Weren’t you a lit­tle afraid to work with Márta?

I had many fears but it wasn’t hard for me. I was ex­cited. I have worked with some big di­rec­tors. It al­ways makes me am­bi­tious. Some­times I feel I am more con­fi­dent in dif­fi­cult sit­u­a­tions. The sub­ject was also very chal­leng­ing – a big chance for an ac­tor to show one’s ca­pa­bil­i­ties. That brought out the force, the power from in­side in me. This char­ac­ter needed a lot of depth. I did a lot of re­search to un­der­stand the mind­set of a young woman dur­ing the 1950s in a com­mu­nal regime.

Was Márta strict as a di­rec­tor?

Prin­ci­pally, she gave me to­tal free­dom. She is very cu­ri­ous what an ac­tor can do. In some cases of course she was very ex­act – like in the scene where Maria is rapped by the Soviet sol­diers – she told me I have to be in a cata­tonic state. As an ac­tor, it helped me a lot. When you lose your loved ones, your fu­ture, and your life – your heart dies. You don’t feel the pain of rape. So cata­tonic was the best por­trayal- there was no shout­ing, no mov­ing away and no re­sis­tance. So,yes, she was some­times strict, other times some­how, she set me be.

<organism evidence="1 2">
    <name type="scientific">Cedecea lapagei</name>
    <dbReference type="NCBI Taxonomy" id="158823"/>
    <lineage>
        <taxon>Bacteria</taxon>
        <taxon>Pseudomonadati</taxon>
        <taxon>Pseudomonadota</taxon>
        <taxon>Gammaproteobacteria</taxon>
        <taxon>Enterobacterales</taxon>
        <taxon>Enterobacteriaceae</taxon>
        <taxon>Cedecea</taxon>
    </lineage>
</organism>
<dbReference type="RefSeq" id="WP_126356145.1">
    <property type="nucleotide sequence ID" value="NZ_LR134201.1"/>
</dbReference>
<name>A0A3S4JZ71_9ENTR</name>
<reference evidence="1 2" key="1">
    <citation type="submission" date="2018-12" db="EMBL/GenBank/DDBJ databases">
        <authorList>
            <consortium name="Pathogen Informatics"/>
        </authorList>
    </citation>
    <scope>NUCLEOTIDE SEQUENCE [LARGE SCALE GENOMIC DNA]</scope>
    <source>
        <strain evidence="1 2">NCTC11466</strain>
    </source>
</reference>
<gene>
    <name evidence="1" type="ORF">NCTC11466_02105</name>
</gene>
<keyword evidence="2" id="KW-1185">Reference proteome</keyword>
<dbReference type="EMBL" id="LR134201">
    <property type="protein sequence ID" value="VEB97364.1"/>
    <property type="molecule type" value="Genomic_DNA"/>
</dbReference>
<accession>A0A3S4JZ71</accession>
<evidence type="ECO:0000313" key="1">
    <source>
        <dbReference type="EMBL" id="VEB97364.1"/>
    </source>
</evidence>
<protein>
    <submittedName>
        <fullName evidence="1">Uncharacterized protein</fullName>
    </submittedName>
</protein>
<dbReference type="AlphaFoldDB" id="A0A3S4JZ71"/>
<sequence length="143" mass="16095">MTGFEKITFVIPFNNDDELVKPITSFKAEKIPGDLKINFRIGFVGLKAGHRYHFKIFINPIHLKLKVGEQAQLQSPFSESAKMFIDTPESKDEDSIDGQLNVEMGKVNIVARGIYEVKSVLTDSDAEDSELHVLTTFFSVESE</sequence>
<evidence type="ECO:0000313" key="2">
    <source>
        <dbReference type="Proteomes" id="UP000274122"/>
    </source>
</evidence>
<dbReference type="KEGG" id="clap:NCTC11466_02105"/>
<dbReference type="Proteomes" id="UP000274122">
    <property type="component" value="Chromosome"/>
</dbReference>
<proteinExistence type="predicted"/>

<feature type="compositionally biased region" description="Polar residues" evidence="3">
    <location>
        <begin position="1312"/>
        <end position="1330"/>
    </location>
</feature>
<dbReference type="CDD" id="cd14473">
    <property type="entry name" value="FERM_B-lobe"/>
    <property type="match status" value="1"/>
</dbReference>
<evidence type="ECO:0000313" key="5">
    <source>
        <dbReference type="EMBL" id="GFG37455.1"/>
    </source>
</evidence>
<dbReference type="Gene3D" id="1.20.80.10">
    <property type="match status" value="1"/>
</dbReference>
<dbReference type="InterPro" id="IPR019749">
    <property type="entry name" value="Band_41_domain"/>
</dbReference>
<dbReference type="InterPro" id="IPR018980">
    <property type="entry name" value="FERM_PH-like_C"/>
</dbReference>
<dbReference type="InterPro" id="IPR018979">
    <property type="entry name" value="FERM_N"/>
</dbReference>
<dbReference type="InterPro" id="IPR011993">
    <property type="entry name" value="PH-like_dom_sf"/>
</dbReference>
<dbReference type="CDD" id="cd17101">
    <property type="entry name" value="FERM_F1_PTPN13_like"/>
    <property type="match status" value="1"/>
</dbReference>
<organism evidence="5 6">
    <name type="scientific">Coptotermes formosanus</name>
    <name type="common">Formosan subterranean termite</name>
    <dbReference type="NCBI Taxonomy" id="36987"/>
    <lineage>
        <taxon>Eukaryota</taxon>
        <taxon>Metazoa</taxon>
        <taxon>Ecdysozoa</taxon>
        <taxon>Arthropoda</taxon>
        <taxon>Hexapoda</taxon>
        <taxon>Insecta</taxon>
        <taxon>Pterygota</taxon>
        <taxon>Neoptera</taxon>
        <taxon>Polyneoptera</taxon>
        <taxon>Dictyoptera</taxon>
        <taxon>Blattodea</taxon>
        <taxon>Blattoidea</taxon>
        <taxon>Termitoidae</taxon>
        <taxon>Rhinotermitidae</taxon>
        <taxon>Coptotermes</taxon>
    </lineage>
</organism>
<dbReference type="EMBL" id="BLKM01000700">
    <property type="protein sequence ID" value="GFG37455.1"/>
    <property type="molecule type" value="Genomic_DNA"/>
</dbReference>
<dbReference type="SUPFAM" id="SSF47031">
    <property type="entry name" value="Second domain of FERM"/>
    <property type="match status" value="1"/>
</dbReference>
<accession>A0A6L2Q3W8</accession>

All went as per the script or .....

We had 5-6 work­shops be­fore the film and 1-2 times with other ac­tors from Poland and Aus­tria. Márta had writ­ten the script with Mari Törőc­sik in mind.

I was prob­a­bly the sec­ond se­cured cast. Then they got all the other ac­tors. She gave us the whole script and there were some im­pro­vi­sa­tions say about 20% – but the lines were so good, they had power - the script-writer was good – there was no need for any ma­jor changes, just some changes in the sto­ry­line.

How was the first day of shoot?